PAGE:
The wife got two things near and dear to her heart: a cozy room for curling up with a good book and a shower that looks out on the great outdoors while being located in the master bathroom. "She got the best of both worlds: an outdoor shower without freezing," the husband said.
She even got hints of color throughout the house, while the husband got mostly white walls and floors.
"We found great moments for both of these to co-exist," Stept said.
"I was questioning if this grayish, bluish wall finish was appropriate. It turned out phenomenal," he added.
Every room in the house takes advantage of spectacular views from front and back, partly through use of Schuco 12-foot-tall lift-and-slide doors which must be opened to one side or lifted from the middle. Up to three tracks allow large opening widths.
Outside in the front of the house, Stept created a wooden screen, what he called a Brise Soleil, made of horizontal, stained-cedar boards set in a stucco box. Throughout the day, the light and shadows change. Designed in panels, the screen is operable, allowing access for window cleaning.
Stept credits the contractor and the owners with having great commitment to creating a sustainable building, and they ultimately earned a GreenPoint New Home Platinum Certificate for its 192 points. The town of Los Altos Hills only required 50 points. Much was achieved with triple-glazed windows, insulation wrapping the building, photovoltaic panels for solar power, a green roof and drought-tolerant landscaping.
Electricity costs for the 5,100-square-foot home runs only about $10-$15 more per month than the couple's former 1,900-square-foot Sunnyvale townhouse, the owner said. While they mostly rely on radiant floor heating for winter, they do run the air conditioning in select rooms at least until sunset. "We open the windows at sundown, and the house cools in about 30 minutes," the owner said.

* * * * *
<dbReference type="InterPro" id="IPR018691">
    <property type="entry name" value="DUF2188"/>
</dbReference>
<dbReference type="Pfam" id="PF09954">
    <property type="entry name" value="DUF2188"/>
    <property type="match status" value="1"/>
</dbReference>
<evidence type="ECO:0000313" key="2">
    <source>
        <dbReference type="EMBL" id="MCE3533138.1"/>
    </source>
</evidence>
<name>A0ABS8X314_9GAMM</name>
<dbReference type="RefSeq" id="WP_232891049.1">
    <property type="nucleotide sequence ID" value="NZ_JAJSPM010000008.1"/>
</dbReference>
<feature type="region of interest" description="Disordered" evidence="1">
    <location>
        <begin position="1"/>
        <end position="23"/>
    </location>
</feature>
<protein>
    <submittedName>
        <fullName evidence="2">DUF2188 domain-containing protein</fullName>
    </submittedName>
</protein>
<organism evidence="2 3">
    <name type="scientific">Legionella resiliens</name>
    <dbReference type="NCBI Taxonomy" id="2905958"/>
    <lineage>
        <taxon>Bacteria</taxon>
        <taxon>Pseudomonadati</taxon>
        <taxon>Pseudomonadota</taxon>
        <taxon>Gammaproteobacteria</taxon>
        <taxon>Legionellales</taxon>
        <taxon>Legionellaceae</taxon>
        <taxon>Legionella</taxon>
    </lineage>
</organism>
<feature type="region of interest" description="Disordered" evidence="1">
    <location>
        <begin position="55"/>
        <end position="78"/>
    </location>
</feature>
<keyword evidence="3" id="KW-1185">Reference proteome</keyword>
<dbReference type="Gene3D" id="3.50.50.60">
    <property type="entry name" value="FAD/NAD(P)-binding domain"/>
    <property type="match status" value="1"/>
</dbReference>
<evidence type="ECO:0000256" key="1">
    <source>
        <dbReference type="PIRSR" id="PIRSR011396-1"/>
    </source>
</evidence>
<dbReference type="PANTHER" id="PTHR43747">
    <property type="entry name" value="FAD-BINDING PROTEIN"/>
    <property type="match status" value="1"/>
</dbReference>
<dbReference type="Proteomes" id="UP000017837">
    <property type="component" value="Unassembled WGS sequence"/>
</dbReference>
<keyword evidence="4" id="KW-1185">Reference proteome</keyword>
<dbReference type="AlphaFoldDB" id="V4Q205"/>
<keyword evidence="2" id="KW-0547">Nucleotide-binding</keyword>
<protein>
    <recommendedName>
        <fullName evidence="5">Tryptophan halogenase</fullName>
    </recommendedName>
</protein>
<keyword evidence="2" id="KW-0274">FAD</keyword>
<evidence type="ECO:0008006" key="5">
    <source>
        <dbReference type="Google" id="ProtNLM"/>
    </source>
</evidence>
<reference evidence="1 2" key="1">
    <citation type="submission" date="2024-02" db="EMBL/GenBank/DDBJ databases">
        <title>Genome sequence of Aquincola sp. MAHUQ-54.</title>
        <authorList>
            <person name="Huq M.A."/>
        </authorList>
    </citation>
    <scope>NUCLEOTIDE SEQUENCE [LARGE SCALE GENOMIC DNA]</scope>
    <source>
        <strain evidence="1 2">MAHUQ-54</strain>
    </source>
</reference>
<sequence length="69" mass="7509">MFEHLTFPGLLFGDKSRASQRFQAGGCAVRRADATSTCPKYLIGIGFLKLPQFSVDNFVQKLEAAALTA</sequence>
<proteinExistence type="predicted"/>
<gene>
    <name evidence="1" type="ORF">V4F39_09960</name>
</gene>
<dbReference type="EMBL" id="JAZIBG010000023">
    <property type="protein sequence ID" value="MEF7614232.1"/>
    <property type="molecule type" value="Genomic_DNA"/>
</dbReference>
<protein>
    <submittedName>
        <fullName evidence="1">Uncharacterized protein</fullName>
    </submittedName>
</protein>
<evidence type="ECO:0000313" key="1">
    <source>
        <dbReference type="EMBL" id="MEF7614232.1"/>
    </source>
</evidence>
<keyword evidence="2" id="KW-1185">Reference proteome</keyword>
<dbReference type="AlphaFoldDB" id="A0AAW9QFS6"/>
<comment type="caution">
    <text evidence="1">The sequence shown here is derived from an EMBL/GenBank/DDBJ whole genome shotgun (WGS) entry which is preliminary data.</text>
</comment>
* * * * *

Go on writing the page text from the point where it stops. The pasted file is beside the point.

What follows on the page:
Envisioning this as their forever home, the owners invested about $500,000 in 45 piers that extend down to bedrock, securing the house from any future seismic activity. And a shaft that can be used as closets on two floors now, could house an elevator in future.
Other homes on the tour include:
• A modern, remodeled update on a three-story East Coast Colonial (Ana Williamson Architect, Los Altos);
• A glass-walled house that floats in a dense oak grove in the foothills (Craig Steely Architecture, Cupertino);
• A highly crafted design with great attention to interior detail, which preserves the site of oak woodland and a seasonal creek (WA Design Architects, Saratoga).
Addresses of the homes for the self-directed tour will be offered after ticket purchase.
What: 2018 Silicon Valley Home Tour, hosted by AIA Silicon Valley
When: Saturday, May 5, 10 a.m. to 4 p.m.
Where: Four homes in Los Altos, Los Altos Hills, Cupertino and Saratoga
Cost: $75 general admission, $59 for AIA members before April 30